But it soon becomes clear that these is a lot more at stake here than one teenager’s sanity, and this is maybe the first time in history that being a really, really good gamer can be called a life skill – a skill crucial to the future of the human race.

Despite my clearly being a member of the target audience, my kinship with the subject matter here ends abruptly at the word ‘gaming’. Thankfully, my long association with nerds has given me the vocabulary to cope, and even if you don’t care about the 80s or gaming, if you have any interest in the nature of modern sci-fi writing, I’d encourage you to give this a try.

Like its predecessor Ready Player One, Armada features the same endearingly enthusiastic tone, like your best friend chewing your ear off about their latest obsession. A nerd’s wet dream, it’s sharp and humorous, giving the reader an almost immodestly fun ride. It really sounds as though Cline had a ball writing this, particularly some of the wise-cracking dialogue, and that kind of enjoyment is contagious.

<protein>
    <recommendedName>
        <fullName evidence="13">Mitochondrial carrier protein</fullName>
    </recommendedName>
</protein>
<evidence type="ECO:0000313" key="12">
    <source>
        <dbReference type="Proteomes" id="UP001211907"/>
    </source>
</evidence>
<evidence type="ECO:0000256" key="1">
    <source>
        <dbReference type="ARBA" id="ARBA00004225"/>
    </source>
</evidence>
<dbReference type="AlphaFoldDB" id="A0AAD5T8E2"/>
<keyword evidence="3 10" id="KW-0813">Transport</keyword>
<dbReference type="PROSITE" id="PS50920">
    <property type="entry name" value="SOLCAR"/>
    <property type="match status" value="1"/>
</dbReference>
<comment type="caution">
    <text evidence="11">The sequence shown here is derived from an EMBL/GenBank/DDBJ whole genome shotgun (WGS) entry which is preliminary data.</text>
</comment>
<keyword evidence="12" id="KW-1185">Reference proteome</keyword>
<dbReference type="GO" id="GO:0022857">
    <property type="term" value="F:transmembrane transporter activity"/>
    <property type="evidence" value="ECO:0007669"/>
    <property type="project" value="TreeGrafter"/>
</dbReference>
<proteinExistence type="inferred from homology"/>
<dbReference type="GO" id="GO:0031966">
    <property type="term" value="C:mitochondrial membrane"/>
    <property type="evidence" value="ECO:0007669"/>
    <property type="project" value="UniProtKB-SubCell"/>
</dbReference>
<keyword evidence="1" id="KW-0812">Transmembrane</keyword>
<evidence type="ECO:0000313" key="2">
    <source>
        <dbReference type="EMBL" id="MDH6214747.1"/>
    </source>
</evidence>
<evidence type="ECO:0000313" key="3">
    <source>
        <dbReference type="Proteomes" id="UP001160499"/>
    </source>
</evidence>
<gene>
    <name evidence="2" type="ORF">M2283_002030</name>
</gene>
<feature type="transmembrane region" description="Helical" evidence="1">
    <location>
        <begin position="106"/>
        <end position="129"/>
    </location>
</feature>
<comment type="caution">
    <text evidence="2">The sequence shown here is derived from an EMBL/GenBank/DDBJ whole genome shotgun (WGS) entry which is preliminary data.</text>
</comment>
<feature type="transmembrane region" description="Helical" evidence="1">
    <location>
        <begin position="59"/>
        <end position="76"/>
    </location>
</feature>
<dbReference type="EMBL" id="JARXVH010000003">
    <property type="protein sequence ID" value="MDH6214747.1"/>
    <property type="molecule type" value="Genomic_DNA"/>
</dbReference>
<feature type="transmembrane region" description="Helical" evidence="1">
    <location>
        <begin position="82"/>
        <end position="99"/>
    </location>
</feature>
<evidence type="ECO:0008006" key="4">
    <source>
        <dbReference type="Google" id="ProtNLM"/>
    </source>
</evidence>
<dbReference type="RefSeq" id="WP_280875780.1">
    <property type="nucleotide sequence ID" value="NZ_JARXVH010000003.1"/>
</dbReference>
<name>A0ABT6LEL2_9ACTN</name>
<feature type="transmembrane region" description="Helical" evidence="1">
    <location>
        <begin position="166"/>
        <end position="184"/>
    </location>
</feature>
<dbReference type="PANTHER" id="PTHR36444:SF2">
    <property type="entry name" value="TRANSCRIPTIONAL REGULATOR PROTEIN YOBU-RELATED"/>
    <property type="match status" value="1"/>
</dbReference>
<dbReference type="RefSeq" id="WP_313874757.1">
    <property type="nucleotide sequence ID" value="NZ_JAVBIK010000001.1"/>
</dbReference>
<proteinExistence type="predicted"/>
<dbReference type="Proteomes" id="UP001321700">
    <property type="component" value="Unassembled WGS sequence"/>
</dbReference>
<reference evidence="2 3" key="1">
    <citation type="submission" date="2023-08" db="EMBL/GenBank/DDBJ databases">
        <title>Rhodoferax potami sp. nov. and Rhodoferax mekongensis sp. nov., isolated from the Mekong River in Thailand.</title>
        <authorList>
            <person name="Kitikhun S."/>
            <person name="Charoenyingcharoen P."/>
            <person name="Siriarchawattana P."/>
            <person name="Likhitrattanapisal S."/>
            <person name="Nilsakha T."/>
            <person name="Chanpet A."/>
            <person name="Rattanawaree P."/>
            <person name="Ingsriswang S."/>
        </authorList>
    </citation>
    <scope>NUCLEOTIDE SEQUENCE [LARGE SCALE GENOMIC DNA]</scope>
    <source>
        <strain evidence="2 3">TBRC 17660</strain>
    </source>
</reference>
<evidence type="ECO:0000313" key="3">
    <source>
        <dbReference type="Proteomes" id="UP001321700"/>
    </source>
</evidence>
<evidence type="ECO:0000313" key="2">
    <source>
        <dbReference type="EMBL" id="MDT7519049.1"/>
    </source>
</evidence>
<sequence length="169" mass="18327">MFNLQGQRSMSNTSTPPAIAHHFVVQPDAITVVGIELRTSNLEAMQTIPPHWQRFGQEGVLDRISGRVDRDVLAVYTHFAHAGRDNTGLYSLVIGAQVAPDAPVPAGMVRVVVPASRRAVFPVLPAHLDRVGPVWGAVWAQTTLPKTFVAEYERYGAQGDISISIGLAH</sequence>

The writing is not amazing or life-changing. It’s not full of stirring descriptions or memorable quotes. Several times I am jarred slightly by a choice of adjective or simile. But it doesn’t need to be poetry. The language is entirely functional and the sheer momentum of this story needs no help. The pictures Cline paints are clear as daylight and lent soul by the central theme of Zack’s utter devotion to the idea of his father.

Funnily enough, I remember thinking as I read this that it read a bit like the novelisation of a movie, or indeed the script for one. Cline’s books are both very cinematic stuff, so it surprises me not one whit that Spielberg is all over this.